Jordana Hunter: We do think that there’s some really strong research internationally and some strong examples that would suggest that multi school organizations could be a very effective driver of school improvement, and we think it makes a lot of sense for Australia to set up some trials of multi school organizations, ideally in each jurisdiction, each state and territory, and also in the government sector, as well as the Catholic school sector and possibly the independent school sector in this country.

We think trials should ultimately expand to around 10 schools within a decade but they should start small. This is a really important part of the trial design in our view. So each trial should start with just one or two schools, ideally beacon schools that are very effective and have a really strong understanding of how to deliver great schooling in their communities, and then gradually build up from that single beacon school up to around 10 schools in that decade, with the possibility of growing further over time.

We do think it’s important that the trials seek to align their approaches on teaching and learning as well as some of those back office functions and some things like staff recruitment and induction, but really aligning on that teaching and learning creates that opportunity for the strong professional communities around the curriculum and around best practice approaches that I think are really proved to be so valuable and rewarding for teachers in multi school organizations overseas.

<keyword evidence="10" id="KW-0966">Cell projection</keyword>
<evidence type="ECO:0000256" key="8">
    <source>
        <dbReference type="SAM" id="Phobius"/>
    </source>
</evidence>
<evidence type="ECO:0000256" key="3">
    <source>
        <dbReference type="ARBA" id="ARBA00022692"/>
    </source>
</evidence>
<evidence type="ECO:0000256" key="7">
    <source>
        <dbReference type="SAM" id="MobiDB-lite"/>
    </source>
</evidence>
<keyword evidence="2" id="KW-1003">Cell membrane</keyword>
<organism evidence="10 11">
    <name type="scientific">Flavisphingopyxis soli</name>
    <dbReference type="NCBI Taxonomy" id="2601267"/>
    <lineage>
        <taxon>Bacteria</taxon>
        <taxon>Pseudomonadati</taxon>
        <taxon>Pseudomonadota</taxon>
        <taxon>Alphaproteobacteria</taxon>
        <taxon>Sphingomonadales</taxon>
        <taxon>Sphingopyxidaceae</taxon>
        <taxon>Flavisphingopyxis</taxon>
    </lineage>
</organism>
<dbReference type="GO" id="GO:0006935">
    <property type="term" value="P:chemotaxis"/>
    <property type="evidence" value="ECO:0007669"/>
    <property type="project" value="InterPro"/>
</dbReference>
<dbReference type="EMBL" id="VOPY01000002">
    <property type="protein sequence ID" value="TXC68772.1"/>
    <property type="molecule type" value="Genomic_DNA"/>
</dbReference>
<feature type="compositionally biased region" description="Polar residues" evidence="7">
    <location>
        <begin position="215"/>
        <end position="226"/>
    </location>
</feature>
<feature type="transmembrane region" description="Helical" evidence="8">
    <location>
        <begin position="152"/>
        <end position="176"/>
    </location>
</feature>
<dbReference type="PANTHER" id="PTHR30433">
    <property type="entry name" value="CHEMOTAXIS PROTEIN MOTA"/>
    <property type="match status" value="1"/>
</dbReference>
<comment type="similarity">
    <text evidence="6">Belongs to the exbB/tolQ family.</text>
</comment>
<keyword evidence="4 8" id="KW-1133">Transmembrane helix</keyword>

We do think it’s important that the trials are rigorously and publicly evaluated. As I said, the MSO structure is not a silver bullet, and it is important, I think, that these trials are subjected to, you know, quite rigorous accountability and transparency. So that should be an important part of the trial design framework.

In terms of funding I think in the long term organizing schools into multi school organizations is quite a cost effective option. It doesn’t require a lot of additional funding for schools but some additional funding to support, you know, the startup of trials and the running of the trials, particularly in the initial years, I think will be important.

And that could be something that the Commonwealth and state and territory governments come to the table to share the cost of that going forward.

Amy Haywood: Thank you so much, Nick and Jordana, for joining me to talk about our upcoming report. Before we do sign off and say goodbye, I wanted to mention our funder the Susan McKinnon Foundation, whose generous support made this research possible. Thank you so much. If you’d like to find out more, you can find this report it’s freely available on our website, and thank you to everyone for listening.

Jordana Hunter

Education Program Director
Dr Jordana Hunter is the Education Program Director at Grattan Institute. She has an extensive background in public policy design and implementation, with expertise in school education reform as well as economic policy.